Let’s teach the Ethics of Climate Change
The Ethics of Climate Change is the title of a new course at Penn State. Combining a basic introduction to the science as well as an overview of key ethical issues, this “integrative learning” course offers students either a General Science (GN) credit or a General Humanities (GH) credit upon successful completion of the class.
A two-day training workshop on May 9-10 will offer an opportunity for faculty members from across the Commonwealth to bring this course to their campuses. Sponsored by Penn State’s Office of General Education and the Sustainability Institute, participants will have the opportunity to work with the original designers of the course as well as experts, such as Professor Michael Mann, director of Penn State’s Earth System Science Center.
It is well-known that Penn State boasts some of the world’s top climate scientists, with researchers like Mann working on glaciers, climate modeling, impacts on ecosystems, and much more. But the University is also home to scholars considering the many ethical issues at play with such a complex phenomenon.
In 2018 a new course, cross-listed with Philosophy, Meteorology, and Religious Studies, was approved as part of Penn State’s new Integrative Learning initiative. The course is designed to take advantage of Penn State as a “living lab” by incorporating both site visits and also lectures from faculty members. In this way, the class is truly interdisciplinary, as professors from Psychology, Geography, Meteorology, Engineering, and many other fields take part in the instruction. This also has the advantage of ensuring that the lead teaching does not have to be an expert in all the various disciplines involved.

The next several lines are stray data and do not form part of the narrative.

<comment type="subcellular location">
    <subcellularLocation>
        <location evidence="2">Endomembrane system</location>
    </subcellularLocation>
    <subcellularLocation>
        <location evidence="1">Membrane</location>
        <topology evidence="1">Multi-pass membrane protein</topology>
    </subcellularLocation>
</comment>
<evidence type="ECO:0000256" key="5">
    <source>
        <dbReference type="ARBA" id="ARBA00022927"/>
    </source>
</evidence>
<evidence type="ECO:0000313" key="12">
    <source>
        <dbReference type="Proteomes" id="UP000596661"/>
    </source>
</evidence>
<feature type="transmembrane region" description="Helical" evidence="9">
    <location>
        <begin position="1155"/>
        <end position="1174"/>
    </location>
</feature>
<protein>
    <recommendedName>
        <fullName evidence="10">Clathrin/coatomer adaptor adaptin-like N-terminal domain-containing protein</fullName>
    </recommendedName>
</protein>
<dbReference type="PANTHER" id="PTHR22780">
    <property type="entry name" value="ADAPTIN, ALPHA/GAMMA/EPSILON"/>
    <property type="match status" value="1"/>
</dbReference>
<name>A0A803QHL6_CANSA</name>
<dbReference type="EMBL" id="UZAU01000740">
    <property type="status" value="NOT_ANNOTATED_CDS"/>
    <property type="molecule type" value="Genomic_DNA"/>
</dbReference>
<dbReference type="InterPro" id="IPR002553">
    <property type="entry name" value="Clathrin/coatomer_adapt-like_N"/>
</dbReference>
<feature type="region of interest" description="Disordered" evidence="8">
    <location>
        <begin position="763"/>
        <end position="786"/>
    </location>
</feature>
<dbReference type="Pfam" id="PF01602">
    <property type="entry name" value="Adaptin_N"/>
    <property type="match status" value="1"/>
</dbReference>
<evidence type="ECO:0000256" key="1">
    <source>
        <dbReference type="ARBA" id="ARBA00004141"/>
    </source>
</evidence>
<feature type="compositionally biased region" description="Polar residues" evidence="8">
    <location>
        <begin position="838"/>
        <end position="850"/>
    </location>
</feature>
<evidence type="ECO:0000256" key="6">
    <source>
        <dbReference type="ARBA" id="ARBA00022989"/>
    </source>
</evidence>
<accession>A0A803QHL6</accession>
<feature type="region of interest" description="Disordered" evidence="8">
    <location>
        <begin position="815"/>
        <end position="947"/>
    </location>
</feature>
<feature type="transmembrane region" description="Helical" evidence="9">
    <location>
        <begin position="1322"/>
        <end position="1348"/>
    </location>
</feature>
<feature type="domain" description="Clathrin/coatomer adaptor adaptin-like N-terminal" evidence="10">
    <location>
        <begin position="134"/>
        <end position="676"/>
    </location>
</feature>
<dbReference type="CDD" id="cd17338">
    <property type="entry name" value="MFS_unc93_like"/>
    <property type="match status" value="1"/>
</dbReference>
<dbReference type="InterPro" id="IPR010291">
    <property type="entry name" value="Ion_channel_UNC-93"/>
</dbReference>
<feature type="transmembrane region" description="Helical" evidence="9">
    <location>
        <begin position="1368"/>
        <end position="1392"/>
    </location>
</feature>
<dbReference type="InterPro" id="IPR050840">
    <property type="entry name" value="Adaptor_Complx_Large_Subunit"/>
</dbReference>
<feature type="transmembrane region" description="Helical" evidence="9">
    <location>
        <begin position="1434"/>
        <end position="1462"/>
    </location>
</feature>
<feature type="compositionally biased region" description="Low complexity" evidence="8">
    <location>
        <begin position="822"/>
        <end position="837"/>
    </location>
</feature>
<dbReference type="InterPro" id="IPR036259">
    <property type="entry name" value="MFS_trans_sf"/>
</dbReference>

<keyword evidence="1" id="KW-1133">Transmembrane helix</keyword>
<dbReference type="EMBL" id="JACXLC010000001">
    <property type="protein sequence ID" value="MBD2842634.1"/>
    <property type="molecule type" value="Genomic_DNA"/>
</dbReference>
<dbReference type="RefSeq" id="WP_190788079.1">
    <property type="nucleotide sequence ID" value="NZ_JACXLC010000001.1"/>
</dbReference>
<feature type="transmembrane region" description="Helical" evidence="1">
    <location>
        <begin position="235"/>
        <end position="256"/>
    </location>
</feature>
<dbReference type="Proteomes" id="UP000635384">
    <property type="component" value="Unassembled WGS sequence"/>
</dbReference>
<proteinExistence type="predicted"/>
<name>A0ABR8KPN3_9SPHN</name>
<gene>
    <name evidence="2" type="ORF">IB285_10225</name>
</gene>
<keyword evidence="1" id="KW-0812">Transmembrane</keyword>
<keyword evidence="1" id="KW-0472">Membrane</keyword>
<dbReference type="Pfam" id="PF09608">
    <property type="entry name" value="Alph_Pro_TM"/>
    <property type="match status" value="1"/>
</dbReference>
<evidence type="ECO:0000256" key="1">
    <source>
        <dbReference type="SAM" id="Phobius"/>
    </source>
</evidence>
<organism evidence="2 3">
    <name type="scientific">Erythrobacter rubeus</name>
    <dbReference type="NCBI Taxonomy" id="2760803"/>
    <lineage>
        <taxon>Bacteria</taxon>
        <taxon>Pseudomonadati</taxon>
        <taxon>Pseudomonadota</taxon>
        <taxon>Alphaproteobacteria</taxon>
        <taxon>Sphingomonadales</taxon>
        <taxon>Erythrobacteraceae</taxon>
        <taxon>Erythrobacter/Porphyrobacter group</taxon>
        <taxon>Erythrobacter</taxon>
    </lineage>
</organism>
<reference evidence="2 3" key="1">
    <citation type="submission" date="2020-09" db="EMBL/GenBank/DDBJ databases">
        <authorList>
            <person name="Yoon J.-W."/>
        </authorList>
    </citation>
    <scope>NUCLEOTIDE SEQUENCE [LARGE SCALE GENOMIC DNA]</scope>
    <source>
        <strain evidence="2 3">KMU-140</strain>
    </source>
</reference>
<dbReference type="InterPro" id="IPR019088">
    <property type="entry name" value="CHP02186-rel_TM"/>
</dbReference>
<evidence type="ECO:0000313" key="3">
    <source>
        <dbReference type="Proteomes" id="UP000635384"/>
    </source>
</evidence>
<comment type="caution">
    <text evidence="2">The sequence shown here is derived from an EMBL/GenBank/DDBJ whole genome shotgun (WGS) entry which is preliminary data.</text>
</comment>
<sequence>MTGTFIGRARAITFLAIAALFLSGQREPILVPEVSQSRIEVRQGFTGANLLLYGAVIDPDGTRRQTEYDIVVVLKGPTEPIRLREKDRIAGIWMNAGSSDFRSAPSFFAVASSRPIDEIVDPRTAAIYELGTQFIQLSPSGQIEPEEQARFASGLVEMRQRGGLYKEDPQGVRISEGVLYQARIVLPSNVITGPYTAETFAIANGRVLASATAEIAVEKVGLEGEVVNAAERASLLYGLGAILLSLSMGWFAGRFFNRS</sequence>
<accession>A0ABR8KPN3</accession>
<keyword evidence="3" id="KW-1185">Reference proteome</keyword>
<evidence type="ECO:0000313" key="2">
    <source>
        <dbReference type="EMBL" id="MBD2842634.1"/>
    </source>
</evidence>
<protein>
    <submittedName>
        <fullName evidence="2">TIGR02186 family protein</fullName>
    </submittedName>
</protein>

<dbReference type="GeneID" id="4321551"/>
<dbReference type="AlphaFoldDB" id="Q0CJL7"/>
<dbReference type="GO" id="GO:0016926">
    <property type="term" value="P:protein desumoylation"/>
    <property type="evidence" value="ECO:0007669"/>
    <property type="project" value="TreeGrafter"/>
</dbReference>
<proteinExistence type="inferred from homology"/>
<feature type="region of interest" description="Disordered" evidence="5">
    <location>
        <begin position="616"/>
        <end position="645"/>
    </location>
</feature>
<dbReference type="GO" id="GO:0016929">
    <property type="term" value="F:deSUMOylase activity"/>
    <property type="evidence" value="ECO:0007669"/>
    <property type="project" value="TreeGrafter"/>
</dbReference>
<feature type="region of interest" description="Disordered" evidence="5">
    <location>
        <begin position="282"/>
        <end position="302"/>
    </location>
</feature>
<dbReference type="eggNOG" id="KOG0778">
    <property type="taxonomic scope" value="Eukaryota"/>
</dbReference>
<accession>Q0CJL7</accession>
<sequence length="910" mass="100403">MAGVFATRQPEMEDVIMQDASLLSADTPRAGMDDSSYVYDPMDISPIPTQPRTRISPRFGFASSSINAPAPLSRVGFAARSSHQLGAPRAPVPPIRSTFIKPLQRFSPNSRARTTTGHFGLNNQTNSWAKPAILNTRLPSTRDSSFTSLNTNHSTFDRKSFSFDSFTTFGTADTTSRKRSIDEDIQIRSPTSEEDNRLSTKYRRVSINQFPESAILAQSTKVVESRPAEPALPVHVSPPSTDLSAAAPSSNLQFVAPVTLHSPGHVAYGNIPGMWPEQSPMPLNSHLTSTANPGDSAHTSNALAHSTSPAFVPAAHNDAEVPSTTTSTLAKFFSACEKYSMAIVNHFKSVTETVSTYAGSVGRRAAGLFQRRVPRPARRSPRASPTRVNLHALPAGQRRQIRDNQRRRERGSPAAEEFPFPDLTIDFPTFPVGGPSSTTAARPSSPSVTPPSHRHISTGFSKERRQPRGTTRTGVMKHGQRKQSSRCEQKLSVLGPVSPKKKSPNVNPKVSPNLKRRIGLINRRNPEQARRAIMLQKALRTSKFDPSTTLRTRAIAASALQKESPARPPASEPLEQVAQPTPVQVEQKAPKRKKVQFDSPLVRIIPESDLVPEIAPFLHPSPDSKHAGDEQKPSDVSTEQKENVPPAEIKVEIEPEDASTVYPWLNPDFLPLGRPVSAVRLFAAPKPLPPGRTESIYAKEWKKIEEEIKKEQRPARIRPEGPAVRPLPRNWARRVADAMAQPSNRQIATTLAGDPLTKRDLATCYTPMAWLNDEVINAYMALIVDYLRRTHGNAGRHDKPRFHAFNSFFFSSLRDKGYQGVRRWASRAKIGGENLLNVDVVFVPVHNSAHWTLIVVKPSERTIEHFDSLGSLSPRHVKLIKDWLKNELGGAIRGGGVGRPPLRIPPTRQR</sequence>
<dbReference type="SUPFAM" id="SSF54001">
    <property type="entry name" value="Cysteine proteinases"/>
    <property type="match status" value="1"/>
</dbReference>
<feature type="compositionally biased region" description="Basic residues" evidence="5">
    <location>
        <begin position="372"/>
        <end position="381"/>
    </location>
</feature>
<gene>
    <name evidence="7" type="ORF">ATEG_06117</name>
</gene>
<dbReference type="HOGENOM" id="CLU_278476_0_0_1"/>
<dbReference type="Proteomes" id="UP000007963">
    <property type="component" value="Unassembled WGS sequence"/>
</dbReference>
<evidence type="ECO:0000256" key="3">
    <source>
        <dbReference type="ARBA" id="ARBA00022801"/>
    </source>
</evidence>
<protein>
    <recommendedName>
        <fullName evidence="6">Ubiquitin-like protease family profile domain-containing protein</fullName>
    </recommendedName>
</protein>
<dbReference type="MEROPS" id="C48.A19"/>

With climate change increasingly in the news, students have flocked to the class. Even science majors have enjoyed the review of the science, which emphasizes systematic thinking that integrates contributions by chemistry, geosciences, biology and other disciplines. The ethics unit provides students with pragmatic tools for addressing the challenges of climate change, culminating in a “conversation project” where students lead, and then analyze, a discussion.
A mock international negotiation helps to integrate science and ethics, as students undertake research on several countries to understand specific challenges facing the world community. In this way, the class transcends partisan issues, pointing out that climate change is an issue that faces the international community, not just the United States.
The workshop is open to faculty members of any rank from every campus, including University Park. Participants receive a small stipend and individualized guidance that will extend beyond the two-day workshop. Meals and housing are covered, and there is no registration fee. For more information, contact Jonathan Brockopp (email@example.com) or Peter Buckland (firstname.lastname@example.org; 814-865-7445); or go to the registration page: http://sustainability.psu.edu/webform/sustainability-curriculum-workshop-registration